References

Chevallier A. Encyclopedia of Medicinal Plants. New York, NY: DK Publishing; 2001.
Duke J. Handbook of Biologically Active Phytochemicals and Their Activities. Boca Raton, FL: CRC Press, Inc; 1992.
Gaillard Y, Pepin G. LC-EI-MS determination of veratridine and cevadine in two fatal cases of Veratrum album poisoning. J Anal Toxicol. 2001;25(6):481-485.11550825
Gilotta I, Brvar M. Accidental poisoning with Veratrum album mistaken for wild garlic (Allium ursinum). Clin Toxicol (Phila). 2010;48(9):949-952.21171854
Greunwald J, Brendler T, Jaenicke C, eds. PDR for Herbal Medicines. 4th ed. Montvale, NJ: Medical Economics Co; 2002.
Grobosch T, Binscheck T, Martens F, Lampe D. Accidental intoxication with Veratrum album. J Anal Toxicol. 2008;32(9):768-773.19021933
Heretsch P, Giannis A. The Veratrum and Solanum alkaloids. Alkaloids Chem Biol. 2015;74:201-232.25845062
Li HJ, Jiang Y, Li P. Chemistry, bioactivity and geographical diversity of steroidal alkaloids from the Liliaceae family. Nat Prod Rep. 2006;23(5):735-752.17003907
Pfab R, Hohe M, Pietsch J, Eyer F. Accidental poisoning with pulverized Veratrum: a case report with analytical confirmation. Clin Toxicol. 2016;54:499.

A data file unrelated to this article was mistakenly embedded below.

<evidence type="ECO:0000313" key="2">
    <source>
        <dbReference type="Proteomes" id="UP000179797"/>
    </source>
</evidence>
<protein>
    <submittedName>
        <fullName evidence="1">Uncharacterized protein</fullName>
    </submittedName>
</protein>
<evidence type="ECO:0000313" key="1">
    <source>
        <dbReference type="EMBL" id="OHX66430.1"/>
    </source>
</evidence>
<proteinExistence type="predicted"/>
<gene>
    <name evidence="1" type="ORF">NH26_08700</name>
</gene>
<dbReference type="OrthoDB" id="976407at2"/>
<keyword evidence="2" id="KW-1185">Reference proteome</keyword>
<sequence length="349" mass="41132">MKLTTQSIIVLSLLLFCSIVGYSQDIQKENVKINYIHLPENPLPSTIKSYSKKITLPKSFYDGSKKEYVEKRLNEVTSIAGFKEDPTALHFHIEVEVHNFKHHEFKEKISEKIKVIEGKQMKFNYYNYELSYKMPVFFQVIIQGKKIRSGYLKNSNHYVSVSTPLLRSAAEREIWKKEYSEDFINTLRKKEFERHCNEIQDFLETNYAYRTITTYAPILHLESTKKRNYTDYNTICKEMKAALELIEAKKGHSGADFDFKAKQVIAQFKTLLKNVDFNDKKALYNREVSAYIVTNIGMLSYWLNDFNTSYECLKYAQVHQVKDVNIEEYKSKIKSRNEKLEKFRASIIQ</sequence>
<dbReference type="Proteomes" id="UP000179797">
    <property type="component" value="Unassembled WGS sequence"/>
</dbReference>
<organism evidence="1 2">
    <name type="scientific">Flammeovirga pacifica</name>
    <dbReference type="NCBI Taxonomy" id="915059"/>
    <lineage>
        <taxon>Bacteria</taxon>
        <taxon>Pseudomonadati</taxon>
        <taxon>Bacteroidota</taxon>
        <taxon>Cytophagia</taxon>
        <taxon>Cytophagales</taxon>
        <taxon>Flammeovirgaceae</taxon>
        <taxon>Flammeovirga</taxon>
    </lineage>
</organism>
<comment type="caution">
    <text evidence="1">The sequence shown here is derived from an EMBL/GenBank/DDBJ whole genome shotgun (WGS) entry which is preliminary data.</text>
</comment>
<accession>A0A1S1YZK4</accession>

Quatrehomme G, Bertrand F, Chauvet C, Ollier A. Intoxication from Veratrum album. Hum Exp Toxicol. 1993;12(2):111-115.8096707
Rauber-Lüthy C, Halbsguth U, Kupferschmidt H, et al. Low-dose exposure to Veratrum album in children causes mild effects—a case series. Clin Toxicol (Phila). 2010;48(3):234-237.20170391
Schep LJ, Schmierer DM, Fountain JS. Veratrum poisoning. Toxicol Rev. 2006;25(2):73-78.16958554
Schep LJ, Slaughter RJ, Vale JA, Wheatley P. Was the death of Alexander the Great due to poisoning? Was it Veratrum album? Clin Toxicol (Phila). 2014;52(1):72-77.24369045
Van Wassenhoven M. Towards an evidence-based repertory: clinical evaluation of Veratrum album. Homeopathy. 2004;93(2):71-77.15139090
Veratrum album. USDA, NRCS. 2016. The PLANTS Database (http://plants.usda.gov, September 2016). National Plant Data Team, Greensboro, NC 27401-4901 USA. Accessed September 2016.
Wilson SR, Strand MF, Krapp A, et al. Hedgehog antagonists cyclopamine and dihydroveratramine can be mistaken for each other in Veratrum album. J Pharm Biomed Anal. 2010;53(3):497-502.20646889
Zagler B, Zelger A, Salvatore C, Pechlaner C, De Giorgi F, Wiedermann CJ. Dietary poisoning with Veratrum album—a report of two cases. Wien Klin Wochenschr. 2005;117(3):106-108.15773425